“Invoke: to call upon; cite or appeal to (someone or something) as an authority for an action or in support of an argument.”
As one who has spoken many an “invocation” as a clergyperson, chaplain and now humanist celebrant, I’ve been following court cases across the nation challenging exclusively Christian invocations in town councils, school boards, graduations, legislative sessions and even Congress (I’m sure you notice there is no other religion assuming this privilege).
This podcast episode from Freethought Radio (July 11, 2019) is worth a listen, especially about the recent decision in Florida ruling that the exclusive practice of Brevard County Commissioners was unconstitutional.
“Brevard County has selected invocation speakers in a way that favors certain monotheistic religions and categorically excludes from consideration other religions solely based on their belief systems. Brevard County’s process of selecting invocation speakers thus runs afoul of the Establishment Clause,” wrote Judge Marcus.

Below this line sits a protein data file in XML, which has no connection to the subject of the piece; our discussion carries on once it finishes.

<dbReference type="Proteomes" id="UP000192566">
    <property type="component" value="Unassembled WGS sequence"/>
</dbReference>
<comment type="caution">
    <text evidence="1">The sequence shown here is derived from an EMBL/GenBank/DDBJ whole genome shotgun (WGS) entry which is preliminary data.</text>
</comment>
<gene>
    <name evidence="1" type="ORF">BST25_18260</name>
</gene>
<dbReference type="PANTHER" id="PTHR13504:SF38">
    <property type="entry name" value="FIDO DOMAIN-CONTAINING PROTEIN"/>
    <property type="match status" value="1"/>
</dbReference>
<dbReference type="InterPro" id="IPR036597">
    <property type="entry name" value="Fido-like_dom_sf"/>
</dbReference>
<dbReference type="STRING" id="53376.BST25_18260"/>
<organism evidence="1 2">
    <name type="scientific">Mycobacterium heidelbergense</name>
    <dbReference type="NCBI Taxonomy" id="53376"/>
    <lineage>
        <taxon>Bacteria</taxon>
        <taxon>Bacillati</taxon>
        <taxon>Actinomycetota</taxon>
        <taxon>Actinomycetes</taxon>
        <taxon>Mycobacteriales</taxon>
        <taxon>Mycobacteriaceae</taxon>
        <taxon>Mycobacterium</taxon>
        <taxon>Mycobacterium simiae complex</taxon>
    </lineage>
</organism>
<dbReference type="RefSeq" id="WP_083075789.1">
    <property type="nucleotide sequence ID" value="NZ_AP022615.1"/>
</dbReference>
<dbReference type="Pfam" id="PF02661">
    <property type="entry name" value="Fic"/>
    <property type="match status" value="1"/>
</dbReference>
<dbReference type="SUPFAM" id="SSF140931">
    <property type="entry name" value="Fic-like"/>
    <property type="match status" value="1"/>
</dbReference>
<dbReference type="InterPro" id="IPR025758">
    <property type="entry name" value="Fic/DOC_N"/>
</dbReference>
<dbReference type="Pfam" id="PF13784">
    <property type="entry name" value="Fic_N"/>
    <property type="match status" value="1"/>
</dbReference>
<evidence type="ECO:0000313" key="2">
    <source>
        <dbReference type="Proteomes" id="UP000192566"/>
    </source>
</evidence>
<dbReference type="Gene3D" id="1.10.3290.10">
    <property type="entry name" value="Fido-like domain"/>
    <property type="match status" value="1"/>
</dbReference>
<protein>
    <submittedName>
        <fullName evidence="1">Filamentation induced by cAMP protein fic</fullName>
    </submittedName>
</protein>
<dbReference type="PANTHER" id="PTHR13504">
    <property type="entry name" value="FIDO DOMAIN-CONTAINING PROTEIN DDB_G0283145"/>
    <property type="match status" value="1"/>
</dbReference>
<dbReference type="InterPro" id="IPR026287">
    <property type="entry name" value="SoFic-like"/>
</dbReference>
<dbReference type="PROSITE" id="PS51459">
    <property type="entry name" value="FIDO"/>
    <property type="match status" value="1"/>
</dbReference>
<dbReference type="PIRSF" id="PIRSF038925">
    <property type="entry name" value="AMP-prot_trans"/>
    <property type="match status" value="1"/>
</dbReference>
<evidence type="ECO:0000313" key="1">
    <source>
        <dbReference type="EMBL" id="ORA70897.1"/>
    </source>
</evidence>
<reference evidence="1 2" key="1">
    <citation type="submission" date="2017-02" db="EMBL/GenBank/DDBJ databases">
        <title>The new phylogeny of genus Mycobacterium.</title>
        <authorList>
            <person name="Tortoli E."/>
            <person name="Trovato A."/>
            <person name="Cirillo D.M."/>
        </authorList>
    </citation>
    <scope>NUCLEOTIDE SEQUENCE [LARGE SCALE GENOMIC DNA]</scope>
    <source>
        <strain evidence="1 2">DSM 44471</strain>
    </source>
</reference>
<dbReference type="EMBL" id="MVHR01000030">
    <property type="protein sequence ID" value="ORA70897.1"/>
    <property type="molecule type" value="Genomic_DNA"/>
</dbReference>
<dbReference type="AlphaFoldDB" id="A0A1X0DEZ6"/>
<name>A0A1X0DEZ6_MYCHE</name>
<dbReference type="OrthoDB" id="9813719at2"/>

“Secular humanists are far from the only group viewed with disfavor … some of the Commissioners and former Commissioners have testified unambiguously that they would not allow deists, Wiccans, Rastafarians, or, for that matter, polytheists to deliver prayers, and that they would have to think long and hard before inviting a Hindu, a Sikh, or a follower of a Native American religion.”
I’m intrigued by the claim by some public officials that non-theists shouldn’t give invocations because they have no higher power.
One response given is that We The People are the Higher Power. I like that.
Another I would give is that Nature, Reason, Common Sense … these are “higher” or “greater” powers.
Here’s a fine example of a Freethought Invocation.
The repeating question: Why have invocations in these public events in the first place?
btw, Humanists, the Satanic Temple and other non-theist groups are only asking for equal time, but all would be satisfied if invocations were simply removed from public meetings.